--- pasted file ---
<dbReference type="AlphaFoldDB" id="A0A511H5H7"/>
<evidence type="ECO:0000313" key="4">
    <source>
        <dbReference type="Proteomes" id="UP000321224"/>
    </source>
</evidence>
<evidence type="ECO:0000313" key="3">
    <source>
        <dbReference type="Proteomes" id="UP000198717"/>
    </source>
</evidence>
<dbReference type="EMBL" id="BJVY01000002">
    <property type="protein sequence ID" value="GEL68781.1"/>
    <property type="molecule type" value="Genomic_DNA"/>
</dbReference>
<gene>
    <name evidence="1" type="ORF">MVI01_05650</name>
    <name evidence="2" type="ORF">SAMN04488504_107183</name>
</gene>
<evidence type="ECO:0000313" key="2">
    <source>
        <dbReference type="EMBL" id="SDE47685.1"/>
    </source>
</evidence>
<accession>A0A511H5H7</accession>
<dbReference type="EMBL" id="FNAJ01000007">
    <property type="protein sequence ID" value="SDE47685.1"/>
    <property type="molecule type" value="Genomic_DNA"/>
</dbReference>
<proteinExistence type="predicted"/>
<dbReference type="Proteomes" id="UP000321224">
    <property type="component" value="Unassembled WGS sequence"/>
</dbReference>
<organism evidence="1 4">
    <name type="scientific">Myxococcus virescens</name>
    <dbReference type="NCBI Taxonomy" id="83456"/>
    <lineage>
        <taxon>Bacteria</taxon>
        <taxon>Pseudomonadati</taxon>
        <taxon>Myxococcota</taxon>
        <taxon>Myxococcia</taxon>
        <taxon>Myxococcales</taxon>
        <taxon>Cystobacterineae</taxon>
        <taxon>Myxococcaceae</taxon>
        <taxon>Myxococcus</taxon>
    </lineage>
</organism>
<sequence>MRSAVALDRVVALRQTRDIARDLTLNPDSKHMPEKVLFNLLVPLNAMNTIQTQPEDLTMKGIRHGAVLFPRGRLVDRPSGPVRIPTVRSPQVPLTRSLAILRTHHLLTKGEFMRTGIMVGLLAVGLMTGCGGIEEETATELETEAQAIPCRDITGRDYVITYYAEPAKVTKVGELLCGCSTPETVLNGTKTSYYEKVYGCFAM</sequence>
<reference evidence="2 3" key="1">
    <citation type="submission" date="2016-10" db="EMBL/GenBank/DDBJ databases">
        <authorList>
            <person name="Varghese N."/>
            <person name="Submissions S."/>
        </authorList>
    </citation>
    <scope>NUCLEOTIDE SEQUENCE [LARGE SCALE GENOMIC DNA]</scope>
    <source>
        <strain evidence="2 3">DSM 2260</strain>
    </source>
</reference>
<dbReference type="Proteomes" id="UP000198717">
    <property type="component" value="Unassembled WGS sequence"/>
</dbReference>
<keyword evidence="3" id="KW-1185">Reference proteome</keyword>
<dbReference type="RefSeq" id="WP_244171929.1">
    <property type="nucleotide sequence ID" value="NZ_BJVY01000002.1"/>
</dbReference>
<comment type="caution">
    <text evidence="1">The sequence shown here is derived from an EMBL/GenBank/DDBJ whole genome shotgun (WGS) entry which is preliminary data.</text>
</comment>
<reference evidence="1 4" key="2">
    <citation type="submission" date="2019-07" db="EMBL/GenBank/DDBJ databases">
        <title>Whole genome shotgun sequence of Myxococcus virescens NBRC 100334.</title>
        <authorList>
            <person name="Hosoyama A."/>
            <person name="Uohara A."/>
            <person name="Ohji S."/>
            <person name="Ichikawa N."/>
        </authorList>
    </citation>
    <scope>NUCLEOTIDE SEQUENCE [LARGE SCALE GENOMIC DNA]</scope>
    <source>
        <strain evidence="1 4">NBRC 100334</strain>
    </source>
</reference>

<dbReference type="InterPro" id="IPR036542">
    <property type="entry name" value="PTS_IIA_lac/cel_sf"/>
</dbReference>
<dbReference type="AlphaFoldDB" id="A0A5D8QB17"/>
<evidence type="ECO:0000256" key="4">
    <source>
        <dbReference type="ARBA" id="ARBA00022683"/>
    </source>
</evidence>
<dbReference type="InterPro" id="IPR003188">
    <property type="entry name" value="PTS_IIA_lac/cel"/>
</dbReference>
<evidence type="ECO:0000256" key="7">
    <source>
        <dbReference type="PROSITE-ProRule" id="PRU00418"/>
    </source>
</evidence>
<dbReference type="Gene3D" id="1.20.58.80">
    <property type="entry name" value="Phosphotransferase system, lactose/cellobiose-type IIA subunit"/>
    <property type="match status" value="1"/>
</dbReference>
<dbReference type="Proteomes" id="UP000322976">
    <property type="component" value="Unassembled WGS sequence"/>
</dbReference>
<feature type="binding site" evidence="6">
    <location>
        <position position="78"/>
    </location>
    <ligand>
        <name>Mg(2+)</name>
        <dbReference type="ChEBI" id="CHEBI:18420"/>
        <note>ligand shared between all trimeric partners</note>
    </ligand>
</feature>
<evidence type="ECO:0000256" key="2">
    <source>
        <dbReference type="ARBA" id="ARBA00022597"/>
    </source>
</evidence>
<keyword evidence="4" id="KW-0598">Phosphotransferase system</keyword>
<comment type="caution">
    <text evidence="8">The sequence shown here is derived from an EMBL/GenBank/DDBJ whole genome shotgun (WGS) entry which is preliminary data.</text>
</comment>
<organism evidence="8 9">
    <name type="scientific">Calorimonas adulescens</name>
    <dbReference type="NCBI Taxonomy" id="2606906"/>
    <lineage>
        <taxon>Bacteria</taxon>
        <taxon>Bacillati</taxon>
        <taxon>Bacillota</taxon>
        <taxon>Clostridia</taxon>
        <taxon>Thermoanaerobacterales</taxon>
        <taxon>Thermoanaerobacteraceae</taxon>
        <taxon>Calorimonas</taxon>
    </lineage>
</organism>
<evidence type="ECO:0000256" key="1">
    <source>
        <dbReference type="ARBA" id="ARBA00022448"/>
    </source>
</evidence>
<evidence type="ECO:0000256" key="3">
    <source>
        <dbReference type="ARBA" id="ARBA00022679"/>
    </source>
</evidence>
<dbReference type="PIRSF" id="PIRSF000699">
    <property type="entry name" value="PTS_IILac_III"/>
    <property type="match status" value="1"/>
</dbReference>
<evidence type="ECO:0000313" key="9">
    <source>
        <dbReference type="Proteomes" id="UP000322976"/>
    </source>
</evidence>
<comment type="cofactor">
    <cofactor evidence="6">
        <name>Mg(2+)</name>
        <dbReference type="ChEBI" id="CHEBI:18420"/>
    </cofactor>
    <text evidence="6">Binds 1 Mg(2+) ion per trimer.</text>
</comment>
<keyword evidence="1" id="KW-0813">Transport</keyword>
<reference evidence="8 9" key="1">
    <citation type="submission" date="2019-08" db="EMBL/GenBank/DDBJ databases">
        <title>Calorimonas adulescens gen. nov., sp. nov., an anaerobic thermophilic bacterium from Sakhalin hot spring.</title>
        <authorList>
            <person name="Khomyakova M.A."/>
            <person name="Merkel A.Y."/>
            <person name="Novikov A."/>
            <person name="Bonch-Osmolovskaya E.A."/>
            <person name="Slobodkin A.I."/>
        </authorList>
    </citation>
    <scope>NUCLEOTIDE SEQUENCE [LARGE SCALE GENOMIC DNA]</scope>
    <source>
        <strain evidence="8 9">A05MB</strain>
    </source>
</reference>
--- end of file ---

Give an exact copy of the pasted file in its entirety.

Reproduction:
<dbReference type="AlphaFoldDB" id="A0A511H5H7"/>
<evidence type="ECO:0000313" key="4">
    <source>
        <dbReference type="Proteomes" id="UP000321224"/>
    </source>
</evidence>
<evidence type="ECO:0000313" key="3">
    <source>
        <dbReference type="Proteomes" id="UP000198717"/>
    </source>
</evidence>
<dbReference type="EMBL" id="BJVY01000002">
    <property type="protein sequence ID" value="GEL68781.1"/>
    <property type="molecule type" value="Genomic_DNA"/>
</dbReference>
<gene>
    <name evidence="1" type="ORF">MVI01_05650</name>
    <name evidence="2" type="ORF">SAMN04488504_107183</name>
</gene>
<evidence type="ECO:0000313" key="2">
    <source>
        <dbReference type="EMBL" id="SDE47685.1"/>
    </source>
</evidence>
<accession>A0A511H5H7</accession>
<dbReference type="EMBL" id="FNAJ01000007">
    <property type="protein sequence ID" value="SDE47685.1"/>
    <property type="molecule type" value="Genomic_DNA"/>
</dbReference>
<proteinExistence type="predicted"/>
<dbReference type="Proteomes" id="UP000321224">
    <property type="component" value="Unassembled WGS sequence"/>
</dbReference>
<organism evidence="1 4">
    <name type="scientific">Myxococcus virescens</name>
    <dbReference type="NCBI Taxonomy" id="83456"/>
    <lineage>
        <taxon>Bacteria</taxon>
        <taxon>Pseudomonadati</taxon>
        <taxon>Myxococcota</taxon>
        <taxon>Myxococcia</taxon>
        <taxon>Myxococcales</taxon>
        <taxon>Cystobacterineae</taxon>
        <taxon>Myxococcaceae</taxon>
        <taxon>Myxococcus</taxon>
    </lineage>
</organism>
<sequence>MRSAVALDRVVALRQTRDIARDLTLNPDSKHMPEKVLFNLLVPLNAMNTIQTQPEDLTMKGIRHGAVLFPRGRLVDRPSGPVRIPTVRSPQVPLTRSLAILRTHHLLTKGEFMRTGIMVGLLAVGLMTGCGGIEEETATELETEAQAIPCRDITGRDYVITYYAEPAKVTKVGELLCGCSTPETVLNGTKTSYYEKVYGCFAM</sequence>
<reference evidence="2 3" key="1">
    <citation type="submission" date="2016-10" db="EMBL/GenBank/DDBJ databases">
        <authorList>
            <person name="Varghese N."/>
            <person name="Submissions S."/>
        </authorList>
    </citation>
    <scope>NUCLEOTIDE SEQUENCE [LARGE SCALE GENOMIC DNA]</scope>
    <source>
        <strain evidence="2 3">DSM 2260</strain>
    </source>
</reference>
<dbReference type="Proteomes" id="UP000198717">
    <property type="component" value="Unassembled WGS sequence"/>
</dbReference>
<keyword evidence="3" id="KW-1185">Reference proteome</keyword>
<dbReference type="RefSeq" id="WP_244171929.1">
    <property type="nucleotide sequence ID" value="NZ_BJVY01000002.1"/>
</dbReference>
<comment type="caution">
    <text evidence="1">The sequence shown here is derived from an EMBL/GenBank/DDBJ whole genome shotgun (WGS) entry which is preliminary data.</text>
</comment>
<reference evidence="1 4" key="2">
    <citation type="submission" date="2019-07" db="EMBL/GenBank/DDBJ databases">
        <title>Whole genome shotgun sequence of Myxococcus virescens NBRC 100334.</title>
        <authorList>
            <person name="Hosoyama A."/>
            <person name="Uohara A."/>
            <person name="Ohji S."/>
            <person name="Ichikawa N."/>
        </authorList>
    </citation>
    <scope>NUCLEOTIDE SEQUENCE [LARGE SCALE GENOMIC DNA]</scope>
    <source>
        <strain evidence="1 4">NBRC 100334</strain>
    </source>
</reference>

<dbReference type="InterPro" id="IPR036542">
    <property type="entry name" value="PTS_IIA_lac/cel_sf"/>
</dbReference>
<dbReference type="AlphaFoldDB" id="A0A5D8QB17"/>
<evidence type="ECO:0000256" key="4">
    <source>
        <dbReference type="ARBA" id="ARBA00022683"/>
    </source>
</evidence>
<dbReference type="InterPro" id="IPR003188">
    <property type="entry name" value="PTS_IIA_lac/cel"/>
</dbReference>
<evidence type="ECO:0000256" key="7">
    <source>
        <dbReference type="PROSITE-ProRule" id="PRU00418"/>
    </source>
</evidence>
<dbReference type="Gene3D" id="1.20.58.80">
    <property type="entry name" value="Phosphotransferase system, lactose/cellobiose-type IIA subunit"/>
    <property type="match status" value="1"/>
</dbReference>
<dbReference type="Proteomes" id="UP000322976">
    <property type="component" value="Unassembled WGS sequence"/>
</dbReference>
<feature type="binding site" evidence="6">
    <location>
        <position position="78"/>
    </location>
    <ligand>
        <name>Mg(2+)</name>
        <dbReference type="ChEBI" id="CHEBI:18420"/>
        <note>ligand shared between all trimeric partners</note>
    </ligand>
</feature>
<evidence type="ECO:0000256" key="2">
    <source>
        <dbReference type="ARBA" id="ARBA00022597"/>
    </source>
</evidence>
<keyword evidence="4" id="KW-0598">Phosphotransferase system</keyword>
<comment type="caution">
    <text evidence="8">The sequence shown here is derived from an EMBL/GenBank/DDBJ whole genome shotgun (WGS) entry which is preliminary data.</text>
</comment>
<organism evidence="8 9">
    <name type="scientific">Calorimonas adulescens</name>
    <dbReference type="NCBI Taxonomy" id="2606906"/>
    <lineage>
        <taxon>Bacteria</taxon>
        <taxon>Bacillati</taxon>
        <taxon>Bacillota</taxon>
        <taxon>Clostridia</taxon>
        <taxon>Thermoanaerobacterales</taxon>
        <taxon>Thermoanaerobacteraceae</taxon>
        <taxon>Calorimonas</taxon>
    </lineage>
</organism>
<evidence type="ECO:0000256" key="1">
    <source>
        <dbReference type="ARBA" id="ARBA00022448"/>
    </source>
</evidence>
<evidence type="ECO:0000256" key="3">
    <source>
        <dbReference type="ARBA" id="ARBA00022679"/>
    </source>
</evidence>
<dbReference type="PIRSF" id="PIRSF000699">
    <property type="entry name" value="PTS_IILac_III"/>
    <property type="match status" value="1"/>
</dbReference>
<evidence type="ECO:0000313" key="9">
    <source>
        <dbReference type="Proteomes" id="UP000322976"/>
    </source>
</evidence>
<comment type="cofactor">
    <cofactor evidence="6">
        <name>Mg(2+)</name>
        <dbReference type="ChEBI" id="CHEBI:18420"/>
    </cofactor>
    <text evidence="6">Binds 1 Mg(2+) ion per trimer.</text>
</comment>
<keyword evidence="1" id="KW-0813">Transport</keyword>
<reference evidence="8 9" key="1">
    <citation type="submission" date="2019-08" db="EMBL/GenBank/DDBJ databases">
        <title>Calorimonas adulescens gen. nov., sp. nov., an anaerobic thermophilic bacterium from Sakhalin hot spring.</title>
        <authorList>
            <person name="Khomyakova M.A."/>
            <person name="Merkel A.Y."/>
            <person name="Novikov A."/>
            <person name="Bonch-Osmolovskaya E.A."/>
            <person name="Slobodkin A.I."/>
        </authorList>
    </citation>
    <scope>NUCLEOTIDE SEQUENCE [LARGE SCALE GENOMIC DNA]</scope>
    <source>
        <strain evidence="8 9">A05MB</strain>
    </source>
</reference>